Trump tax reform in major doubt


An integral component of the House Republicans’ plan to revamp the way corporations pay taxes is in danger, causing legislators to scramble to accomplish one of President Trump’s top priorities and increasing the chances that Republicans might only pass a tax cut versus overhauling the tax code.

A key part of the Republicans’ plan to lower the overall corporate tax rate is a proposed tax on imports that would generate approximately $1 trillion over the next decade to finance lower rates without increasing the deficit. The import tax would also incentivize U.S.-based companies to keep their operations in the country and perhaps convince corporations to move their overseas operations stateside.

After receiving strong opposition to the import tax from retailers, automakers and the oil industry, a number of congressional Republicans have sided against it. Their concern is that the added tax will increase the cost of imports, raising consumer prices.

According to Senate Majority Leader Mitch McConnell (R-Ky), it is likely that there are not enough votes to pass the import tax in the Senate. No Republican senator has publicly endorsed the import tax, and a powerful group of House conservatives contends that it is time to remove the component from the tax plan.

“The sooner we acknowledge that and get on with a plan that actually works and actually can build consensus, the better off we will be,” said Rep. Mark Meadows (R-N.C.), chairman of the conservative Freedom Caucus.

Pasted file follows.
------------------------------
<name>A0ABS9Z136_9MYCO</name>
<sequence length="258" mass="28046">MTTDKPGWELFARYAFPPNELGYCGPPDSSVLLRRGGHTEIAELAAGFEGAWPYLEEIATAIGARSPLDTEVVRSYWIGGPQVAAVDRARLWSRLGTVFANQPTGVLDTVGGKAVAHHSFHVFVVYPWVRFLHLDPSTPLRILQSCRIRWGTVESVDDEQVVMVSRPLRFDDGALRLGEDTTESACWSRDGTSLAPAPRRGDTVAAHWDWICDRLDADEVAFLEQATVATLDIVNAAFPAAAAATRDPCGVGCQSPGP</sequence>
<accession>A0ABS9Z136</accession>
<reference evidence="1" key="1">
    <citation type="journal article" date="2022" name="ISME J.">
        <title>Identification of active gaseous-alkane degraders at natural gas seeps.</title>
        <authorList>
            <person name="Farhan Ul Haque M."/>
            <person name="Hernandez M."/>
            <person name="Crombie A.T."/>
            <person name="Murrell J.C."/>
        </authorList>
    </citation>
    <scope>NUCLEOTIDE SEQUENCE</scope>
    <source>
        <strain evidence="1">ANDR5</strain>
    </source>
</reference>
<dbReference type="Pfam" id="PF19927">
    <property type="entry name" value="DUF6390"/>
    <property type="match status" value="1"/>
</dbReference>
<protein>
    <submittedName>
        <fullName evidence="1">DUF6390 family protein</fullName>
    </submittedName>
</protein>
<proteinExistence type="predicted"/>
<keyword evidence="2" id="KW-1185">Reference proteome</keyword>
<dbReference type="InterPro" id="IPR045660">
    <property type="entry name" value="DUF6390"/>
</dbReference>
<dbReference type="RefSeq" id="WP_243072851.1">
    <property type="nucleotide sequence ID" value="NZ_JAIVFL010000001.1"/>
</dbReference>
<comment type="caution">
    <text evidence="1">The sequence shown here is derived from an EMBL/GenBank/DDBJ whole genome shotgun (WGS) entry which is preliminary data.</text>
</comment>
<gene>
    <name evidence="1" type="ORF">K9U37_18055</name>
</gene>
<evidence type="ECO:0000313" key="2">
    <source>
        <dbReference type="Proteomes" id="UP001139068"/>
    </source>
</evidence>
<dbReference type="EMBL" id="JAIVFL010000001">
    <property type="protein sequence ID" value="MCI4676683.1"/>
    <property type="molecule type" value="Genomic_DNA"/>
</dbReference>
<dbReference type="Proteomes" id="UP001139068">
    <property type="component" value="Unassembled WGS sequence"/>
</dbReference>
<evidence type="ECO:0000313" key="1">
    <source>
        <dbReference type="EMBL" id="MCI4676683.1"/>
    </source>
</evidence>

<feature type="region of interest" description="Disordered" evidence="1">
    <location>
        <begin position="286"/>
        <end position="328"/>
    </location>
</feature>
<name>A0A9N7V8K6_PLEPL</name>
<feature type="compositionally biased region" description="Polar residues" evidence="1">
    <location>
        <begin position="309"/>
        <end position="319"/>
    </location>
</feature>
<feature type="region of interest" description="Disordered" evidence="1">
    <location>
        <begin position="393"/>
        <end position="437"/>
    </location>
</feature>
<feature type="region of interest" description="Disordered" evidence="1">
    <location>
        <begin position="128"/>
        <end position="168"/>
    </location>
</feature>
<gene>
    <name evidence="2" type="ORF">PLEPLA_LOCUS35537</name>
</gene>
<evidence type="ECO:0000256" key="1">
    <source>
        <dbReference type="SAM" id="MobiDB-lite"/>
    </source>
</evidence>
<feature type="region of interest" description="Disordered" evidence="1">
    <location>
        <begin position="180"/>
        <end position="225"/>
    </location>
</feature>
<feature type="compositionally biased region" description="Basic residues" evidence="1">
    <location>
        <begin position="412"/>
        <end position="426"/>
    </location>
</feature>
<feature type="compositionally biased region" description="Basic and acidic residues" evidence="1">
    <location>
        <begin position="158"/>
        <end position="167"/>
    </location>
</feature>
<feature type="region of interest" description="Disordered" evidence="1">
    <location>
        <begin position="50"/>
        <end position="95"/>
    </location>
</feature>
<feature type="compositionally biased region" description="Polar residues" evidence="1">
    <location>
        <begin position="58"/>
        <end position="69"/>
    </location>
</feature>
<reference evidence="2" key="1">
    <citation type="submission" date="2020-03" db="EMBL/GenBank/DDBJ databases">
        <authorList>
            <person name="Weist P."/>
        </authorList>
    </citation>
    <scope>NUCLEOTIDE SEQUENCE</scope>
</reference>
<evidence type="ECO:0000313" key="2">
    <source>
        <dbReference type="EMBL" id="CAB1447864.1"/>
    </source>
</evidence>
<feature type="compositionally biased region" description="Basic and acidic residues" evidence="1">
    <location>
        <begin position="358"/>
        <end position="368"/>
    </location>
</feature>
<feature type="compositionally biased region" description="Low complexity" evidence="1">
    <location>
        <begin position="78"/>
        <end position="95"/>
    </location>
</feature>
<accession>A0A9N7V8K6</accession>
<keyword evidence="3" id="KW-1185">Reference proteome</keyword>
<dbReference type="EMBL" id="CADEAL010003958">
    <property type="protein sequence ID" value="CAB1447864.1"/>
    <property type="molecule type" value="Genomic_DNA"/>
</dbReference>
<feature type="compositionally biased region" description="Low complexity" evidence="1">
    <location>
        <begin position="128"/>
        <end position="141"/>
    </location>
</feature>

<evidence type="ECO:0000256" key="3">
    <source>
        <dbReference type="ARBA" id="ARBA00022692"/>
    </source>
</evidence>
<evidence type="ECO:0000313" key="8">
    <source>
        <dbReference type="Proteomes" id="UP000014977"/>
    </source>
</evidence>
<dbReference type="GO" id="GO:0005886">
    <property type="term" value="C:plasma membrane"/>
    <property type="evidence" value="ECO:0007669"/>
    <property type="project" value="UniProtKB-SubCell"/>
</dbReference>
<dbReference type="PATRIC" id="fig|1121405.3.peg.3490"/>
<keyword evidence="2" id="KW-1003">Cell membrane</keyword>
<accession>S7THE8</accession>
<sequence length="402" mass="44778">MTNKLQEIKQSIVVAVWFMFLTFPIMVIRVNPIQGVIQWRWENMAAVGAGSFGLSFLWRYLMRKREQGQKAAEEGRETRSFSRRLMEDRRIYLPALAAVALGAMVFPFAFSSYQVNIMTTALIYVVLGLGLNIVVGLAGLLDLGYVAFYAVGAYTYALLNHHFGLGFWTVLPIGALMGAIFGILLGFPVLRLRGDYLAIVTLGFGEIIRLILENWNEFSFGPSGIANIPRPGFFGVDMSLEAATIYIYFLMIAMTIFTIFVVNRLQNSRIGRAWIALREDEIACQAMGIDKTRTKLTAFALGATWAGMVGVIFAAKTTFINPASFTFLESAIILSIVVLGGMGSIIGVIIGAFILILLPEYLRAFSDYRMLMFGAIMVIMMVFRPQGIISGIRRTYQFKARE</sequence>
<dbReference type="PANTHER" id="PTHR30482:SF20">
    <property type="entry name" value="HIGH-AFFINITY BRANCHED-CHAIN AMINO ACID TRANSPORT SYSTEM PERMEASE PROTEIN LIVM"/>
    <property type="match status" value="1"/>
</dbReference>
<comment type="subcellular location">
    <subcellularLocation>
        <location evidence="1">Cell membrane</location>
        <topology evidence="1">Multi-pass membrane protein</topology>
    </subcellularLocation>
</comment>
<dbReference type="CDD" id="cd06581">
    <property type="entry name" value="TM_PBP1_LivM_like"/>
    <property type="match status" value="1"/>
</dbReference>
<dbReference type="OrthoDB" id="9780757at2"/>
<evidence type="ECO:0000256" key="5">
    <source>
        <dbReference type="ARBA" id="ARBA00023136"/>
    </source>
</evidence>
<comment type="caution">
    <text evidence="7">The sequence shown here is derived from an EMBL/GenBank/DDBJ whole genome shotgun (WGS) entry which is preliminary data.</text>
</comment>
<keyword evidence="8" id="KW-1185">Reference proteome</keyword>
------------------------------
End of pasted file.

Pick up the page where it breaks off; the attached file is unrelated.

Chairman of the House Ways and Means Committee Rep. Kevin Brady (R-Texas), has strongly backed the import tax plan and still contends that it is the best way to promote economic growth and create domestic jobs. Even so, he is open to alternative ideas.

“I’m still confident that we’re going to stay at the table until we solve that problem, which is how do we stop U.S. jobs from continuing to leave the United States,” Brady said. “We’re going to remain open to the best ideas on how we do that.”

Rohit Kumar, a former tax counsel to McConnell, said, “I would never declare anything dead until there was a fully formed alternative. I think that’s one of the big challenges that Republicans are struggling with right now.

“I still think that Republicans, out of pure political necessity, if nothing else, are likely to find a way to get some sort of tax bill to the president’s desk for his signature,” Kumar said. “Whether the legislation turns out to be tax reform or simply a tax cut “is still very much in question right now.”

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